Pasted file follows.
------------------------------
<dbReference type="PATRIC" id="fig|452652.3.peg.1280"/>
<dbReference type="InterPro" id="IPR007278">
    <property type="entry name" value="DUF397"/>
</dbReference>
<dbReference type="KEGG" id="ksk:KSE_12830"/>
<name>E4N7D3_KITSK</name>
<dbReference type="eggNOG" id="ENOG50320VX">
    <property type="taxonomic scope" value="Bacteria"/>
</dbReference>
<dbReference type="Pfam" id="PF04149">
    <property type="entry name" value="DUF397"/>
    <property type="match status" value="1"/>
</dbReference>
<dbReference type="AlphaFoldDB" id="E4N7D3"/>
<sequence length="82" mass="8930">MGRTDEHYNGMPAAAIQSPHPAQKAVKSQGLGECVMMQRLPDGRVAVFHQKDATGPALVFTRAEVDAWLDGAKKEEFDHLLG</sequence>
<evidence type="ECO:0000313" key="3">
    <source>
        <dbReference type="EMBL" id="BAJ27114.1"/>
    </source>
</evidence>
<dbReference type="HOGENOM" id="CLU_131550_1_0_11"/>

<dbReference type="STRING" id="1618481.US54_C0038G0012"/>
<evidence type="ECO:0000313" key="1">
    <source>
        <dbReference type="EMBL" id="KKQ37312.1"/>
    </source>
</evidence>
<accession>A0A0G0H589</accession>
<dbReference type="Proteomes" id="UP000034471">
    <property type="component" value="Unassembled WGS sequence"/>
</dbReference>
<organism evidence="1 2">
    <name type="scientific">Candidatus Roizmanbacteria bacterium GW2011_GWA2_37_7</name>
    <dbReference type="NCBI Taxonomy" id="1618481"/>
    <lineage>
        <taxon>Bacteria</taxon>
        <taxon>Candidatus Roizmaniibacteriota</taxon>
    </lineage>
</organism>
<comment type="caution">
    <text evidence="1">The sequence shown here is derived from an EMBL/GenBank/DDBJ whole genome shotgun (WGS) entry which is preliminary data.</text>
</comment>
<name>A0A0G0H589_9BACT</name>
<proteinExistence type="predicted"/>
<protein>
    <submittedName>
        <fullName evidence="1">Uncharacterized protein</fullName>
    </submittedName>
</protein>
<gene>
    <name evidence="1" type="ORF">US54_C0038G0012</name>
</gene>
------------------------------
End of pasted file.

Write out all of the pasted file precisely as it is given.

<dbReference type="PATRIC" id="fig|452652.3.peg.1280"/>
<dbReference type="InterPro" id="IPR007278">
    <property type="entry name" value="DUF397"/>
</dbReference>
<dbReference type="KEGG" id="ksk:KSE_12830"/>
<name>E4N7D3_KITSK</name>
<dbReference type="eggNOG" id="ENOG50320VX">
    <property type="taxonomic scope" value="Bacteria"/>
</dbReference>
<dbReference type="Pfam" id="PF04149">
    <property type="entry name" value="DUF397"/>
    <property type="match status" value="1"/>
</dbReference>
<dbReference type="AlphaFoldDB" id="E4N7D3"/>
<sequence length="82" mass="8930">MGRTDEHYNGMPAAAIQSPHPAQKAVKSQGLGECVMMQRLPDGRVAVFHQKDATGPALVFTRAEVDAWLDGAKKEEFDHLLG</sequence>
<evidence type="ECO:0000313" key="3">
    <source>
        <dbReference type="EMBL" id="BAJ27114.1"/>
    </source>
</evidence>
<dbReference type="HOGENOM" id="CLU_131550_1_0_11"/>

<dbReference type="STRING" id="1618481.US54_C0038G0012"/>
<evidence type="ECO:0000313" key="1">
    <source>
        <dbReference type="EMBL" id="KKQ37312.1"/>
    </source>
</evidence>
<accession>A0A0G0H589</accession>
<dbReference type="Proteomes" id="UP000034471">
    <property type="component" value="Unassembled WGS sequence"/>
</dbReference>
<organism evidence="1 2">
    <name type="scientific">Candidatus Roizmanbacteria bacterium GW2011_GWA2_37_7</name>
    <dbReference type="NCBI Taxonomy" id="1618481"/>
    <lineage>
        <taxon>Bacteria</taxon>
        <taxon>Candidatus Roizmaniibacteriota</taxon>
    </lineage>
</organism>
<comment type="caution">
    <text evidence="1">The sequence shown here is derived from an EMBL/GenBank/DDBJ whole genome shotgun (WGS) entry which is preliminary data.</text>
</comment>
<name>A0A0G0H589_9BACT</name>
<proteinExistence type="predicted"/>
<protein>
    <submittedName>
        <fullName evidence="1">Uncharacterized protein</fullName>
    </submittedName>
</protein>
<gene>
    <name evidence="1" type="ORF">US54_C0038G0012</name>
</gene>